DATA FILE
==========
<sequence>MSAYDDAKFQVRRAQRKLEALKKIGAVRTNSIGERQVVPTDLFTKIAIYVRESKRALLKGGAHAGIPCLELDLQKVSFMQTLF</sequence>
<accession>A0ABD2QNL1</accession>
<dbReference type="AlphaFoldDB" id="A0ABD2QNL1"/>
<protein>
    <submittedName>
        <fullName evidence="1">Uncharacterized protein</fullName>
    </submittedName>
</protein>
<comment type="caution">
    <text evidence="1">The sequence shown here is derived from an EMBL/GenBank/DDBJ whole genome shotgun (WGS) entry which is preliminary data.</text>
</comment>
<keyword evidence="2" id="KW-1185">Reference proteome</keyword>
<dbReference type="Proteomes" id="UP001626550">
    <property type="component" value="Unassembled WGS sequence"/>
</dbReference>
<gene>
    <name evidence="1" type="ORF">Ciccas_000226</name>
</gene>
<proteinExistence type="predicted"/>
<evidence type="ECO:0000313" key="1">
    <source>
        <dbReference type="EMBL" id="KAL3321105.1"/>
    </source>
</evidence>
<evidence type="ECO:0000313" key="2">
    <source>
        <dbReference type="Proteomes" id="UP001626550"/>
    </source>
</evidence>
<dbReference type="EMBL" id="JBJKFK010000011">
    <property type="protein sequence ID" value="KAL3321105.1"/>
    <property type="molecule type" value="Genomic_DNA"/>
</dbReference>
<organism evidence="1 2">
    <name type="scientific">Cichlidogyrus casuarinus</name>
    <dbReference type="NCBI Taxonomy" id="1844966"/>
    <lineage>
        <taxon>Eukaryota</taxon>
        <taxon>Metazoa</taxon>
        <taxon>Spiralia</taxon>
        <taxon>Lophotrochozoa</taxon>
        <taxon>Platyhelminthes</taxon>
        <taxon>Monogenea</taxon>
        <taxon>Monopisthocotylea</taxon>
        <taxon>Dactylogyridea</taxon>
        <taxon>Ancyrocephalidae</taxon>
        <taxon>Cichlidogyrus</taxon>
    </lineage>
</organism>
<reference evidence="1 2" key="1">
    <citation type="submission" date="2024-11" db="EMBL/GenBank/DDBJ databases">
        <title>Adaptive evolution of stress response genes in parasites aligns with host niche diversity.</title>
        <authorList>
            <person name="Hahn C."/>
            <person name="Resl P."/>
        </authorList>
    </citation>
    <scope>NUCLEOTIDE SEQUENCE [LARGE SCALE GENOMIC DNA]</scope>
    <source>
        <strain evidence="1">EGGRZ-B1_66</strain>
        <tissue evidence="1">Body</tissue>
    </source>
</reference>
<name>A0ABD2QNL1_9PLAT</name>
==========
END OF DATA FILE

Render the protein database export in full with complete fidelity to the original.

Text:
<sequence>MSAYDDAKFQVRRAQRKLEALKKIGAVRTNSIGERQVVPTDLFTKIAIYVRESKRALLKGGAHAGIPCLELDLQKVSFMQTLF</sequence>
<accession>A0ABD2QNL1</accession>
<dbReference type="AlphaFoldDB" id="A0ABD2QNL1"/>
<protein>
    <submittedName>
        <fullName evidence="1">Uncharacterized protein</fullName>
    </submittedName>
</protein>
<comment type="caution">
    <text evidence="1">The sequence shown here is derived from an EMBL/GenBank/DDBJ whole genome shotgun (WGS) entry which is preliminary data.</text>
</comment>
<keyword evidence="2" id="KW-1185">Reference proteome</keyword>
<dbReference type="Proteomes" id="UP001626550">
    <property type="component" value="Unassembled WGS sequence"/>
</dbReference>
<gene>
    <name evidence="1" type="ORF">Ciccas_000226</name>
</gene>
<proteinExistence type="predicted"/>
<evidence type="ECO:0000313" key="1">
    <source>
        <dbReference type="EMBL" id="KAL3321105.1"/>
    </source>
</evidence>
<evidence type="ECO:0000313" key="2">
    <source>
        <dbReference type="Proteomes" id="UP001626550"/>
    </source>
</evidence>
<dbReference type="EMBL" id="JBJKFK010000011">
    <property type="protein sequence ID" value="KAL3321105.1"/>
    <property type="molecule type" value="Genomic_DNA"/>
</dbReference>
<organism evidence="1 2">
    <name type="scientific">Cichlidogyrus casuarinus</name>
    <dbReference type="NCBI Taxonomy" id="1844966"/>
    <lineage>
        <taxon>Eukaryota</taxon>
        <taxon>Metazoa</taxon>
        <taxon>Spiralia</taxon>
        <taxon>Lophotrochozoa</taxon>
        <taxon>Platyhelminthes</taxon>
        <taxon>Monogenea</taxon>
        <taxon>Monopisthocotylea</taxon>
        <taxon>Dactylogyridea</taxon>
        <taxon>Ancyrocephalidae</taxon>
        <taxon>Cichlidogyrus</taxon>
    </lineage>
</organism>
<reference evidence="1 2" key="1">
    <citation type="submission" date="2024-11" db="EMBL/GenBank/DDBJ databases">
        <title>Adaptive evolution of stress response genes in parasites aligns with host niche diversity.</title>
        <authorList>
            <person name="Hahn C."/>
            <person name="Resl P."/>
        </authorList>
    </citation>
    <scope>NUCLEOTIDE SEQUENCE [LARGE SCALE GENOMIC DNA]</scope>
    <source>
        <strain evidence="1">EGGRZ-B1_66</strain>
        <tissue evidence="1">Body</tissue>
    </source>
</reference>
<name>A0ABD2QNL1_9PLAT</name>